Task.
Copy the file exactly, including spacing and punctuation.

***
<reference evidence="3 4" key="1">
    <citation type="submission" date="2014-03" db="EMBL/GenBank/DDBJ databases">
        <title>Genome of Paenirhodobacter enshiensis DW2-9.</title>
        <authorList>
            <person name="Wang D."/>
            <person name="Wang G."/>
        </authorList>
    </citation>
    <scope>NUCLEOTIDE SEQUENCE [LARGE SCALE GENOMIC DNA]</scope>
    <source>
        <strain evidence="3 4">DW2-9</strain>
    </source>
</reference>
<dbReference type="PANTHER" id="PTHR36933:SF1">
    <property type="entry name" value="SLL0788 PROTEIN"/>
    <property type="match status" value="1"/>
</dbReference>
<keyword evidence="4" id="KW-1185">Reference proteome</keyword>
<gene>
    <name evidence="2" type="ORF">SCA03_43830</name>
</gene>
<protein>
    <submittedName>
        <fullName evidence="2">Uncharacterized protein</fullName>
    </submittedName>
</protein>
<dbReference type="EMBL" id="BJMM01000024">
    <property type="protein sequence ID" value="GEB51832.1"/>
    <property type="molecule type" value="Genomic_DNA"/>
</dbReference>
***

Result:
<reference evidence="3 4" key="1">
    <citation type="submission" date="2014-03" db="EMBL/GenBank/DDBJ databases">
        <title>Genome of Paenirhodobacter enshiensis DW2-9.</title>
        <authorList>
            <person name="Wang D."/>
            <person name="Wang G."/>
        </authorList>
    </citation>
    <scope>NUCLEOTIDE SEQUENCE [LARGE SCALE GENOMIC DNA]</scope>
    <source>
        <strain evidence="3 4">DW2-9</strain>
    </source>
</reference>
<dbReference type="PANTHER" id="PTHR36933:SF1">
    <property type="entry name" value="SLL0788 PROTEIN"/>
    <property type="match status" value="1"/>
</dbReference>
<keyword evidence="4" id="KW-1185">Reference proteome</keyword>
<gene>
    <name evidence="2" type="ORF">SCA03_43830</name>
</gene>
<protein>
    <submittedName>
        <fullName evidence="2">Uncharacterized protein</fullName>
    </submittedName>
</protein>
<dbReference type="EMBL" id="BJMM01000024">
    <property type="protein sequence ID" value="GEB51832.1"/>
    <property type="molecule type" value="Genomic_DNA"/>
</dbReference>